I like to think of myself as a forward-thinking kind of gal.
When my VCR died, I didn’t replace it with a new one; I bought DVR instead. Always geographically challenged and unable to read a map, it’s great to be able to simply plug my destination’s address into my GPS and voila! I am there. Despite its flaws, I believe Wikipedia is a better source of information than the decades-old set of encyclopedias I used to refer to and I would rather search on Craigslist than buy a newspaper. I no longer have a landline; I sleep with my iPhone. And does anybody miss dial-up internet?
I tweet. I google. I skype. I wouldn’t trade 411 for a stack of phone books any day of the week. But there are a handful of items now considered obsolete that I hope I am never, ever forced to give up.
- Mortar and brick bookstores and paper books.
I love my Kindle. There is something magical about having two hundred books at my disposal in less space than a quality paperback. But I still feel a pang when I see my favorite Borders bookstore sitting empty. And even though I know that digital publishing is the wave of the future, I have that digital books never replace paper books altogether. There is nothing like the feel of a hardcover book with a dust jacket in one’s hand. And I dream of seeing a traditionally published book with my name on the cover at my local independent bookstore. I just hope I’m not too late.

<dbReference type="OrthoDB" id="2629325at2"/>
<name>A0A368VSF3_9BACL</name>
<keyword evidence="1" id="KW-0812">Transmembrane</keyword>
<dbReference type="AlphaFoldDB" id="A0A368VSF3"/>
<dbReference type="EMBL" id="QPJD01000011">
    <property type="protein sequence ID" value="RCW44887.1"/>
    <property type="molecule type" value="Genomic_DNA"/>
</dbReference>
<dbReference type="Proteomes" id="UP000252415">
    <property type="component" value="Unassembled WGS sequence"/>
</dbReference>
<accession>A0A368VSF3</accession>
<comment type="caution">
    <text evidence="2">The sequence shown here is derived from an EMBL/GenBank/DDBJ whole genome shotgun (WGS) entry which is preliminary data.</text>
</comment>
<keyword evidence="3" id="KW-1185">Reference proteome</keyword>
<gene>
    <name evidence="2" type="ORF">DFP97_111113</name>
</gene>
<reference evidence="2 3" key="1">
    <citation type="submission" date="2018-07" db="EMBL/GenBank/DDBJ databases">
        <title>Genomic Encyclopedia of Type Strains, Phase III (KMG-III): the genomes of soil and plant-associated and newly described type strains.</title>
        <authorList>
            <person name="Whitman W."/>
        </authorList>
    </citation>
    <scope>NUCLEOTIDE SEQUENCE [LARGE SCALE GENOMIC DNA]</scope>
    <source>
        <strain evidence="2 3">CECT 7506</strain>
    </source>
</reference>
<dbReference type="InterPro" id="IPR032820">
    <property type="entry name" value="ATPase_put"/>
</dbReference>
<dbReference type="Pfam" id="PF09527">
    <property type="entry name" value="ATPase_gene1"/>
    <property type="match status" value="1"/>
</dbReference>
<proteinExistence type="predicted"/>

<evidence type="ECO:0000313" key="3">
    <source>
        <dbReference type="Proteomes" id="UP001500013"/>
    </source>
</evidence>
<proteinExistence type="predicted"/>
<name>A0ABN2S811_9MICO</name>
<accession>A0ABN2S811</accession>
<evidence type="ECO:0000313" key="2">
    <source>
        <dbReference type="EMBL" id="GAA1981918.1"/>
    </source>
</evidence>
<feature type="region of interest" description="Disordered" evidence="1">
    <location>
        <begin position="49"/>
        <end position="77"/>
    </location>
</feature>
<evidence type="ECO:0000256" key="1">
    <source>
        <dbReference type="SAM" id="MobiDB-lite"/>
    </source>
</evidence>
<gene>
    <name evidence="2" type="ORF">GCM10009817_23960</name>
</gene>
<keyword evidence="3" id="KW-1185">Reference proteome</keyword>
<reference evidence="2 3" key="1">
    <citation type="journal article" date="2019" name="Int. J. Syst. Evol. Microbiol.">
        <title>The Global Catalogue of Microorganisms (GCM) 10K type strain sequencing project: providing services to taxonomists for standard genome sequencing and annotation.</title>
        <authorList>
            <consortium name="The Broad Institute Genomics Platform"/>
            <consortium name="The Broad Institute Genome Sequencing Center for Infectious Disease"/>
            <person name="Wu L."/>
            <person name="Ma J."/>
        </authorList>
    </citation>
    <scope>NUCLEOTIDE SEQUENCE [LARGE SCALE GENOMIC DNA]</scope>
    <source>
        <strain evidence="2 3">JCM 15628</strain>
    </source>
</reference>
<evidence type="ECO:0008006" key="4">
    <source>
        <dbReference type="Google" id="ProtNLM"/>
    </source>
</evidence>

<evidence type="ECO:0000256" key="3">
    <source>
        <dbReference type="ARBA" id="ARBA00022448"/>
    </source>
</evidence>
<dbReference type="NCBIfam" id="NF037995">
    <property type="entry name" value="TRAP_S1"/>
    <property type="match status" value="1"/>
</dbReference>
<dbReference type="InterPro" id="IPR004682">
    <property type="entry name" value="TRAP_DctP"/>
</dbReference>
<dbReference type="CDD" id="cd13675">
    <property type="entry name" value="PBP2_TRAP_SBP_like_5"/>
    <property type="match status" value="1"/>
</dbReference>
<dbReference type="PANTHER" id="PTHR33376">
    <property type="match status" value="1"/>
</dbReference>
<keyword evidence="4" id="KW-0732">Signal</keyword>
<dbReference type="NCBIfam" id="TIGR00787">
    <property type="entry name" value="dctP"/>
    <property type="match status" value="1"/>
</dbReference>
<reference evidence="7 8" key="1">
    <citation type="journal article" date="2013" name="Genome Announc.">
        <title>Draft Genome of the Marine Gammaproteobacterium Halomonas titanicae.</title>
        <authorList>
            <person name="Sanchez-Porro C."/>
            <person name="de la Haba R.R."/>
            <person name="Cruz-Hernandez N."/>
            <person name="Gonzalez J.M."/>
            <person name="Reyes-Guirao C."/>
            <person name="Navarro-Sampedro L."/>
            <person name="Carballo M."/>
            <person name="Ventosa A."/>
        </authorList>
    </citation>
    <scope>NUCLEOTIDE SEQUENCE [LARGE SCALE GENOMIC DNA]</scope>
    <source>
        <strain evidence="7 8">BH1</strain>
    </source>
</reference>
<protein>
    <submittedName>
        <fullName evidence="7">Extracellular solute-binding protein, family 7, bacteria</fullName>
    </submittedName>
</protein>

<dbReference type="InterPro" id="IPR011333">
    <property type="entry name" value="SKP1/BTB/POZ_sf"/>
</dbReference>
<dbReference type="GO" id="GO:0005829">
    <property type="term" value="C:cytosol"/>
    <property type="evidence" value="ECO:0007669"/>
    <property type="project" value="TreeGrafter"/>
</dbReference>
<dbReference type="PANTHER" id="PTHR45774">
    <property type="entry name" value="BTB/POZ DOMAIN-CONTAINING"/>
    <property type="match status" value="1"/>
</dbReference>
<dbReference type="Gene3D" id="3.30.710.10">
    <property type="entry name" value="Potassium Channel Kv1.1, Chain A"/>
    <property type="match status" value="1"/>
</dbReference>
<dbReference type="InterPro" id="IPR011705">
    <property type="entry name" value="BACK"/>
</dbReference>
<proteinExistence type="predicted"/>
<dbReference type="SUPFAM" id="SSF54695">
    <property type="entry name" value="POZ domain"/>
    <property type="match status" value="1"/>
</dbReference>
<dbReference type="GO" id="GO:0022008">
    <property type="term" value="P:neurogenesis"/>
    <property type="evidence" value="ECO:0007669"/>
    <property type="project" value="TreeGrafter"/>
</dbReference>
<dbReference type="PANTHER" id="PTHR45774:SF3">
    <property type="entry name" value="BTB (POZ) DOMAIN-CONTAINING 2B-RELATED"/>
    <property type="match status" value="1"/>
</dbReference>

Yes, I have an iPod containing thousands of songs. But I prefer to buy my CD’s as opposed to mp3’s and add them to my music collection that way. I know those jewel boxes are bulky and cumbersome. But I love the cover art and the CD inserts all folded up inside them. I know you can print them out from iTunes and elsewhere. But somehow it just isn’t the same.
- Phone calls.
I am like a teenager when it comes to texting; I find it to be quick, easy and fun. But sometimes text messaging feels cold and impersonal. Sometimes I just want to hear the sound of another person’s voice – soothing, comforting, reassuring.
- Handwritten cards and letters.
I use email on a daily basis; obviously, it is a very efficient method of communication. But every now and then I feel the need to like to sift through my large box of handwritten communication dating back to the 1960’s: letters exchanged between my grandmother and me and birthday cards signed by aunts and uncles who are no longer with us; correspondence between my parents and me after I left home, went to college and got married; notes from two of my brothers who are also now deceased; Christmas cards with handwritten notes from other family members and far-flung friends. There is something special about being able to touch the embossed designs on the greeting cards or rub my fingers over the individual’s handwriting; it brings cherished loved ones close in a way that emails never will.
What about you? What keeps you from being totally invested in the technology of 2012?